As expected, WTAE vice president of news Tom Petner resigned from the station late Wednesday to become executive producer for the Web site www.apbonline.com and its sister wire service that provides police and crime stories to newspapers.
APB Multimedia Inc., based in New York, has created a Web site that touts itself as "the source for police and crime news, information and entertainment."
No word yet on who will replace Petner, who is expected to leave WTAE in early July.
Petner joined WTAE in January 1993, replacing longtime news director Joe Rovitto, who became assistant to the general manager before leaving to join a consulting firm. During Petner's tenure, Nielsen meters arrived in Pittsburgh, he instituted a short-lived "family news" concept, supervised coverage of the crash of USAir Flight 427 and last summer's tornado and orchestrated musical chairs at the anchor desk.
Though he's excited to be part of a venture that involves the convergence of the print and television media worlds, Petner said the highlight of his six years at WTAE -- making him Pittsburgh's news director with the current longest tenure -- has been his newsroom colleagues.
"I'm very happy about the people I've hired in this newsroom," Petner said. "I've also set them up in a way I think they feel comfortable."
During his watch, longtime anchor Don Cannon parted ways with the station and many of the current anchors were hired, including Scott Baker, Mike Clark, Michelle Wright, Melanie Shafer, Shawn Yancy, Ted Koppy, Sam Merrill, Andrew Stockey and Pat Parris. The station also built a bench behind meteorologist Joe DeNardo by bringing aboard Stephen Cropper, Jerry Martz and Mike Stone.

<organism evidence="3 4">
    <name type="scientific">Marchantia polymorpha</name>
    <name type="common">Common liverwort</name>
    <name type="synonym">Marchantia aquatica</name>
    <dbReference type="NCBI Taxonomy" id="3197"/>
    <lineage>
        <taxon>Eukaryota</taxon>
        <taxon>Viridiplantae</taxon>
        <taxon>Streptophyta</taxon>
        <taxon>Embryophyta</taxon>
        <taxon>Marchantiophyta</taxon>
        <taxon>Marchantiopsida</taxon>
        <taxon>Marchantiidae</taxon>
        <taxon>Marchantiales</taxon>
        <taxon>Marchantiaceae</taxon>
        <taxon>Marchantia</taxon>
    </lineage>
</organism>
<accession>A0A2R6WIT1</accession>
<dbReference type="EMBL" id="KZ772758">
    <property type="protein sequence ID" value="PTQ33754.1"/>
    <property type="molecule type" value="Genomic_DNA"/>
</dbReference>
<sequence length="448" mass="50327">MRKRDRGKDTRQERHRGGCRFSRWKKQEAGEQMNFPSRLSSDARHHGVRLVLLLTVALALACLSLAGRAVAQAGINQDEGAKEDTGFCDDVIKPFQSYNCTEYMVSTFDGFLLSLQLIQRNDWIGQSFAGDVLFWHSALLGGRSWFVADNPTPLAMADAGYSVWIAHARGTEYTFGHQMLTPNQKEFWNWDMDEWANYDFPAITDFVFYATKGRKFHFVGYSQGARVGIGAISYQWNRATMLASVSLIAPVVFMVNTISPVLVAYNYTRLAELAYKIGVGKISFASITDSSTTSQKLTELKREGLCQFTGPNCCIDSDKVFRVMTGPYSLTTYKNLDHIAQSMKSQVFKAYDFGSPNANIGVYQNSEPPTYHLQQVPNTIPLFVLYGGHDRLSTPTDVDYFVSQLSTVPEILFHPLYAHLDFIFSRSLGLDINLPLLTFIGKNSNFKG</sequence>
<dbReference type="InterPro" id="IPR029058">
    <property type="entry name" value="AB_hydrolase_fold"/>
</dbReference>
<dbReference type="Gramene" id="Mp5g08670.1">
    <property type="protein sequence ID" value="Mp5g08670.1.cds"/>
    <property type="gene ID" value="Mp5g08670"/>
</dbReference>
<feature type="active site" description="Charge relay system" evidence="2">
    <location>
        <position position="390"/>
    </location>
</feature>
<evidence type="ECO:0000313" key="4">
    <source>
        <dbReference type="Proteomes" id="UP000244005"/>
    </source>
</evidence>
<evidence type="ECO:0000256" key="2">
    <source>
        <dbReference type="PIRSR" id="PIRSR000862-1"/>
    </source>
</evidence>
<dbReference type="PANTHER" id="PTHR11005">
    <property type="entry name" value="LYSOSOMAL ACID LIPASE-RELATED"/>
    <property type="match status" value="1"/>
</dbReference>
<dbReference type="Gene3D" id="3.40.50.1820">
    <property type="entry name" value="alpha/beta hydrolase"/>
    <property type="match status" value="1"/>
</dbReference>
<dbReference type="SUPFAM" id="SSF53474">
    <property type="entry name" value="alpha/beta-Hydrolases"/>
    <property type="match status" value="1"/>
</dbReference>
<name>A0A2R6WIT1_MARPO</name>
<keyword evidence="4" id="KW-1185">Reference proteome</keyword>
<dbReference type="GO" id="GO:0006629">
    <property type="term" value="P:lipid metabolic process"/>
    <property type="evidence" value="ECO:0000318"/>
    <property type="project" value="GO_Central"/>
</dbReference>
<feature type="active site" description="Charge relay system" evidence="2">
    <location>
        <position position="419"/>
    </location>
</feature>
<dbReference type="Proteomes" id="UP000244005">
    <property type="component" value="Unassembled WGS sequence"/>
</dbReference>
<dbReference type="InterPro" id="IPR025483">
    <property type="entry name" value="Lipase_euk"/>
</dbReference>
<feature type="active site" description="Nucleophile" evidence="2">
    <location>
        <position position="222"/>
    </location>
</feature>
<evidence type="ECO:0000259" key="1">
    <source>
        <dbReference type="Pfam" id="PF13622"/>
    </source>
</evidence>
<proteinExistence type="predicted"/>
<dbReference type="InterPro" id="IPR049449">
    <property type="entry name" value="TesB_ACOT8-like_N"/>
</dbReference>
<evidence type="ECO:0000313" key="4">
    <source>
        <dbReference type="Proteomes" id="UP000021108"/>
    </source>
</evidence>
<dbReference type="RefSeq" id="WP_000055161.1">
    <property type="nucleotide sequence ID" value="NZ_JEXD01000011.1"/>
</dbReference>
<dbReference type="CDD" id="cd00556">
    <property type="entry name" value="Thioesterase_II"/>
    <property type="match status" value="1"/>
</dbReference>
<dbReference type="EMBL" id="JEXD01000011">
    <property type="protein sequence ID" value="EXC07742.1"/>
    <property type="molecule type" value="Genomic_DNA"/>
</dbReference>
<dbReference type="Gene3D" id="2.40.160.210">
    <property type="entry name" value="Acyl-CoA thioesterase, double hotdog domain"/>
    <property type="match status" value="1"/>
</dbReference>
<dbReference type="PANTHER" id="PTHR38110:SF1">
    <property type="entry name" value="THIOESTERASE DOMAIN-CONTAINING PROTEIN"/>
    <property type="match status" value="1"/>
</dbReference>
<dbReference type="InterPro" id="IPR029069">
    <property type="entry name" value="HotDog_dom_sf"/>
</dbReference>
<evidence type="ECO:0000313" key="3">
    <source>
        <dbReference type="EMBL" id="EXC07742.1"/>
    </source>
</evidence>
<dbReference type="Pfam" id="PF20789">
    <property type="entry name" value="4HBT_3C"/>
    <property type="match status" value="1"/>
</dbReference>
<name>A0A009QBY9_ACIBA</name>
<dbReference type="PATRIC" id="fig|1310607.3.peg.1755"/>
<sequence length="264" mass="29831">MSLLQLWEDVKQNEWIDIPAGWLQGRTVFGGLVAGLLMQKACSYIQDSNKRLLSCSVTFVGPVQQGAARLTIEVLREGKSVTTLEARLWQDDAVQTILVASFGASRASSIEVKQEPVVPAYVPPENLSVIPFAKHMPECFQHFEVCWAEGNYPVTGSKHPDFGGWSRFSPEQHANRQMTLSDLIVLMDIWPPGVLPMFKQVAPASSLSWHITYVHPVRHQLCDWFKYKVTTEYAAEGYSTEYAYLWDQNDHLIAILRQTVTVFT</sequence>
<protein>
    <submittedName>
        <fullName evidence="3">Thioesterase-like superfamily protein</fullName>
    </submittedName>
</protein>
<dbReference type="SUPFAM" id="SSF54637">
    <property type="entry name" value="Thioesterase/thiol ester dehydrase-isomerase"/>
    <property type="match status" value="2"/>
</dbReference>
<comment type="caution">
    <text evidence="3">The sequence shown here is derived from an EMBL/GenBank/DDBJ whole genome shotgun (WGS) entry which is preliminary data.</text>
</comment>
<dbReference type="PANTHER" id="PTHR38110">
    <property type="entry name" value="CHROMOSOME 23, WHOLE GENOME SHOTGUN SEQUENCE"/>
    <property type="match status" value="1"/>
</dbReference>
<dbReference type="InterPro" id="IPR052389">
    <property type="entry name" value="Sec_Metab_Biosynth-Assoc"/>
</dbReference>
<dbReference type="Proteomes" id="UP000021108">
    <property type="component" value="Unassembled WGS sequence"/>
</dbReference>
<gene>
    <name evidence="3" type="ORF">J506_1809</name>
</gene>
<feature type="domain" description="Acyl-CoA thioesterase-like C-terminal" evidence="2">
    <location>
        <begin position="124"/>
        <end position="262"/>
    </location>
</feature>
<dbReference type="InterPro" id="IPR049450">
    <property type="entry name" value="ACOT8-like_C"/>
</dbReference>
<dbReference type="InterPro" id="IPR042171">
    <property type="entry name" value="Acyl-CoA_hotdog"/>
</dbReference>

Onetime KDKA producer Tonia Caruso moved to WTAE to become a reporter. On the flip side, anchor Ken Rice left for KDKA, as did consumer reporter Yvonne Zanos. Sports anchor Alby Oxenreiter, who had been relegated to the TV version of the sidelines at Channel 4, found a better fit at WPGH, and reporter Alan Jennings jumped ship to join WPXI.
Rumors of Petner's departure have circulated for years and intensified in late winter.
"Every time I went out of town there was some kind of speculation: Where is he going? What is he doing?" Petner said, denying recent ratings trouble at the station precipitated his departure.
"I hadn't been looking for work elsewhere, they came after me," Petner said. "I think what they saw in a local news director was someone who knows you have to be highly targeted about your audience. You have to take the aggregate information that's out there and split it up into demos, the way morning news is focused at a certain audience and 11 p.m. is focused at a certain audience."
Petner said he's happy to move back East, closer to his hometown of Philadelphia and friends in New York where he once worked for WWOR.
A coincidence about Petner's move: His younger daughter starts college at New York University in the fall.
"A young girl wants to be as far away from her family as possible," Petner said, "and now I'm showing up in the same city."
Post-Gazette staff writer Barbara Vancheri contributed to this article.